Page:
graphic of virus

Civil liberties and human rights impacted by COVID-19 measures

Last update: 27 May 2020

Australia is a party to the 7 core international human rights treaties. This means Australia has agreed to protect and promote the rights contained in these instruments. The COVID-19 pandemic has required extraordinary measures from the Australian governments to safeguard the rights to life and health. However, a number of measures introduced by the Federal, State and Territory governments restrict some of our key democratic rights, including freedom of assembly, movement and expression which are essential to our democracy. 

While these rights may be restricted for reasons of national emergency or public health, any restrictions on these rights should be, at a minimum:

- provided for and carried out in accordance with the law;

- directed toward a legitimate objective;

- strictly necessary in a democratic society to achieve the objective;

- the least intrusive and restrictive available to reach the objective;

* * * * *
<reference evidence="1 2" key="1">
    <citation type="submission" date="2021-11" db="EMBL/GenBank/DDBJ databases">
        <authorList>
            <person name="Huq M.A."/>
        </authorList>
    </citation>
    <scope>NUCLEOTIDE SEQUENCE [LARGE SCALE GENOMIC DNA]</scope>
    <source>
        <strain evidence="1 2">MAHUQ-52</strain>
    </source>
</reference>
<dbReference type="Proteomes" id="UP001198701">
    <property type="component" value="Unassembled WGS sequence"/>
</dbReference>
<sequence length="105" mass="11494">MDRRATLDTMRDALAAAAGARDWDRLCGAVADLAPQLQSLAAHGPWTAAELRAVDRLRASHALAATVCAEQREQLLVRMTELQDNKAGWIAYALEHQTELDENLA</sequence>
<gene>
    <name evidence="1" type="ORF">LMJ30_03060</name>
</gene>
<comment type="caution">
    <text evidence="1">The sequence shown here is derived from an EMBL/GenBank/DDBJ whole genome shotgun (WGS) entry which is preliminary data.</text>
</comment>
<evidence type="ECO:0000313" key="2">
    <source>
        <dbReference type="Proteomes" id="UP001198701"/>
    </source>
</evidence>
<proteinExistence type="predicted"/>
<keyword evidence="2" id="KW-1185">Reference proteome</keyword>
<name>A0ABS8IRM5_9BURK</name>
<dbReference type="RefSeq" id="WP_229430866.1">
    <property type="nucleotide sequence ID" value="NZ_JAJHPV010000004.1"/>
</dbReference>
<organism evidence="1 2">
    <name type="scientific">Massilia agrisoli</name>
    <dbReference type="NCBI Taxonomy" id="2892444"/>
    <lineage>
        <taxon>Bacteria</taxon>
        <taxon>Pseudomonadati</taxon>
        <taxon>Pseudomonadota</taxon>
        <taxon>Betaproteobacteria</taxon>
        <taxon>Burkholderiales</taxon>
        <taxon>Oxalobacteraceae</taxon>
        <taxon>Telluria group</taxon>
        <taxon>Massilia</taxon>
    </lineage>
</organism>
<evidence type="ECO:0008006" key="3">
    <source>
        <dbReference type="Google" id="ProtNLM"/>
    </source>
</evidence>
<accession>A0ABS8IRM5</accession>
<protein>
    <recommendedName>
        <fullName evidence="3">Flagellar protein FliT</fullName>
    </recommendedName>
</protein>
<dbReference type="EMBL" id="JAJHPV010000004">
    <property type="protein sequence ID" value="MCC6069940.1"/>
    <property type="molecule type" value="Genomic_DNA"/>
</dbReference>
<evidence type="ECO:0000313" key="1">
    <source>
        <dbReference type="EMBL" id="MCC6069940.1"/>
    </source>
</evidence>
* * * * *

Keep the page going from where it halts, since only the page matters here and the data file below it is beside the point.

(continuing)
- based on scientific evidence and neither arbitrary nor discriminatory in application; and

- of limited duration, respectful of human dignity, and subject to review. (1)

In times of crisis where uncertainty and fear can spread, decision-makers must now, more than ever, place human rights at the forefront and ensure that emergency measures respect people’s inherent dignity and remain proportionate in achieving their purpose. It is vital that there is continued oversight to avoid unnecessary or unjustifiable breaches of human rights.

Freedom of assembly

Freedom of assembly protects the rights of individuals and groups to meet and engage in peaceful protests.(2) Freedom of assembly can be restricted only if prescribed by law, and for reasons including the protection of public health. Freedom of assembly is protected under various human rights charters in Australia, and under the implied freedom of political communication in the Australian constitution.